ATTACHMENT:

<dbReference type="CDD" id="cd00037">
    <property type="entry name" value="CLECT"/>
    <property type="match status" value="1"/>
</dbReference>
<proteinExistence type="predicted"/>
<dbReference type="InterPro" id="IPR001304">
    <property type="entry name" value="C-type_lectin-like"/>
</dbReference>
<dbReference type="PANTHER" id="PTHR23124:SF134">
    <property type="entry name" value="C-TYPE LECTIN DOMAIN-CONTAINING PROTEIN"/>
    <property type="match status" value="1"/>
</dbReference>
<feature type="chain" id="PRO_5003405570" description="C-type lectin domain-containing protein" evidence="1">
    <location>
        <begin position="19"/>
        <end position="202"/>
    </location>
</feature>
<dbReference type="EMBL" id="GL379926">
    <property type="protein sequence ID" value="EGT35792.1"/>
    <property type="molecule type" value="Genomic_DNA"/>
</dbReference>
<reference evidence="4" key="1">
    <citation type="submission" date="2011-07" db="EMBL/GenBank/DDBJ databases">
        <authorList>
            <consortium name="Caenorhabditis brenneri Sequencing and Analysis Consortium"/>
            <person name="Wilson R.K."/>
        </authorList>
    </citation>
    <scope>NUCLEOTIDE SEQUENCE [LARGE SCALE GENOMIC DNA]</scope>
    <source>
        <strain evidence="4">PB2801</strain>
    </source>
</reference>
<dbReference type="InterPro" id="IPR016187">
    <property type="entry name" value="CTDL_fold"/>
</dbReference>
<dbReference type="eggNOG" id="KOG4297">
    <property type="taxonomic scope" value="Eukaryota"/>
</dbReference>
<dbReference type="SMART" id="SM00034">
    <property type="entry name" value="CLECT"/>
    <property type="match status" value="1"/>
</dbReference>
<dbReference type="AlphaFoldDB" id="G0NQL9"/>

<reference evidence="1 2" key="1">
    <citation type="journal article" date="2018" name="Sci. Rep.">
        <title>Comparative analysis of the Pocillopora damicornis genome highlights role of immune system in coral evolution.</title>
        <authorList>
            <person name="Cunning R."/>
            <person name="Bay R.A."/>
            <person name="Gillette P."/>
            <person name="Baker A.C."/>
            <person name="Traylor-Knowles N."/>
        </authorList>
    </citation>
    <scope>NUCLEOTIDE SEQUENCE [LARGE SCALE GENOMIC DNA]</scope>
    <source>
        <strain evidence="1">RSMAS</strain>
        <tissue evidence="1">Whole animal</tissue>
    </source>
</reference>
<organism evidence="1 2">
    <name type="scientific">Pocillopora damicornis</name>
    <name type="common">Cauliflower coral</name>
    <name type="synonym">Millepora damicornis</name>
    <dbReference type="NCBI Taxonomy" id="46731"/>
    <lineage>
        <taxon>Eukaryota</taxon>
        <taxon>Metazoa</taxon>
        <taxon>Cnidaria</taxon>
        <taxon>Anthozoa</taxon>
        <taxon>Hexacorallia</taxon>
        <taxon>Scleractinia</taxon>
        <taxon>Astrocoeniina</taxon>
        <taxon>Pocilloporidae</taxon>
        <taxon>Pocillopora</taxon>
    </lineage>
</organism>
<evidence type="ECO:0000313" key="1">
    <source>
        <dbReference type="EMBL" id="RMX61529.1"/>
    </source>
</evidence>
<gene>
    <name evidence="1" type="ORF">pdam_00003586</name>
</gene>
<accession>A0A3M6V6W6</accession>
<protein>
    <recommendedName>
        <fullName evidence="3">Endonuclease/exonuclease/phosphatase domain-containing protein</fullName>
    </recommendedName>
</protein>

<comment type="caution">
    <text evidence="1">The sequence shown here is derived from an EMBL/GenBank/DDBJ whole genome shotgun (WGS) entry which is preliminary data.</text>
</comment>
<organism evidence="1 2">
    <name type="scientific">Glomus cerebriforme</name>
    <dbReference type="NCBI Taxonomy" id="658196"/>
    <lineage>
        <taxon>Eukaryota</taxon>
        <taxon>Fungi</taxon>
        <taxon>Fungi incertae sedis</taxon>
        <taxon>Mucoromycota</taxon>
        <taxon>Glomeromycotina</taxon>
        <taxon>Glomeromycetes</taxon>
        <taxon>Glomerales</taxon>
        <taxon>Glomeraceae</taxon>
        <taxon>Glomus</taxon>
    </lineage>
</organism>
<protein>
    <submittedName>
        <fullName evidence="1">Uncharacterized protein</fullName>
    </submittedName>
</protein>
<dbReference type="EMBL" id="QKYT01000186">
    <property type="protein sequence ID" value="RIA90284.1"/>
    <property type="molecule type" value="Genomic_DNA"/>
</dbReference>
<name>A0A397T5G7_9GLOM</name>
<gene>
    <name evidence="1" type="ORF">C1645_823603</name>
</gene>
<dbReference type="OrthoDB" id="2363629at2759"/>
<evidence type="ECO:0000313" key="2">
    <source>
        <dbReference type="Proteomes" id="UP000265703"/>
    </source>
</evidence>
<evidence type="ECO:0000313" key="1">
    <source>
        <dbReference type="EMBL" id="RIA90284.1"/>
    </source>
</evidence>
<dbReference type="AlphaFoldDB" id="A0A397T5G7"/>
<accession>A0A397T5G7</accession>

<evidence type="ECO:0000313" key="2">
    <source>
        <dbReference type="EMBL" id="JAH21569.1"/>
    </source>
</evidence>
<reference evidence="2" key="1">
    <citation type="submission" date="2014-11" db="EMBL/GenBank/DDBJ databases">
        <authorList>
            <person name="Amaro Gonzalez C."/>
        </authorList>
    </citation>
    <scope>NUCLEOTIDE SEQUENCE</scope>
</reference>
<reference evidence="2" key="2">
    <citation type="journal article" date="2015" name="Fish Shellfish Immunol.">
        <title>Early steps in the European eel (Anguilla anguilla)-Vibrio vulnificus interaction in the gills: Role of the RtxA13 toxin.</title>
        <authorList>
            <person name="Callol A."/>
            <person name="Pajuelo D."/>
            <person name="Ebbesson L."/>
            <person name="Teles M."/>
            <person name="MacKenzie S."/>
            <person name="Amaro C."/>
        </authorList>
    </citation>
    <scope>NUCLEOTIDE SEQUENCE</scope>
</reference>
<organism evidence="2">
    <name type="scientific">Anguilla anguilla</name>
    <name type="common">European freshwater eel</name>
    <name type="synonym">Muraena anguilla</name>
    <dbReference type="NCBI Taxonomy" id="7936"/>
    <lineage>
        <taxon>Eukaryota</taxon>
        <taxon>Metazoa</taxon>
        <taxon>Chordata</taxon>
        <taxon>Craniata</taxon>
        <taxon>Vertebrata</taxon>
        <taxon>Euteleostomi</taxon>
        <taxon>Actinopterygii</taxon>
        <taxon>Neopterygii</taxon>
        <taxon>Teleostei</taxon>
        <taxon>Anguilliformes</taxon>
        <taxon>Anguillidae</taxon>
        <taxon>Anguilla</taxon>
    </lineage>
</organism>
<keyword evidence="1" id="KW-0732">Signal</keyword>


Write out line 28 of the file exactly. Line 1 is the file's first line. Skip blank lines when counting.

        </authorList>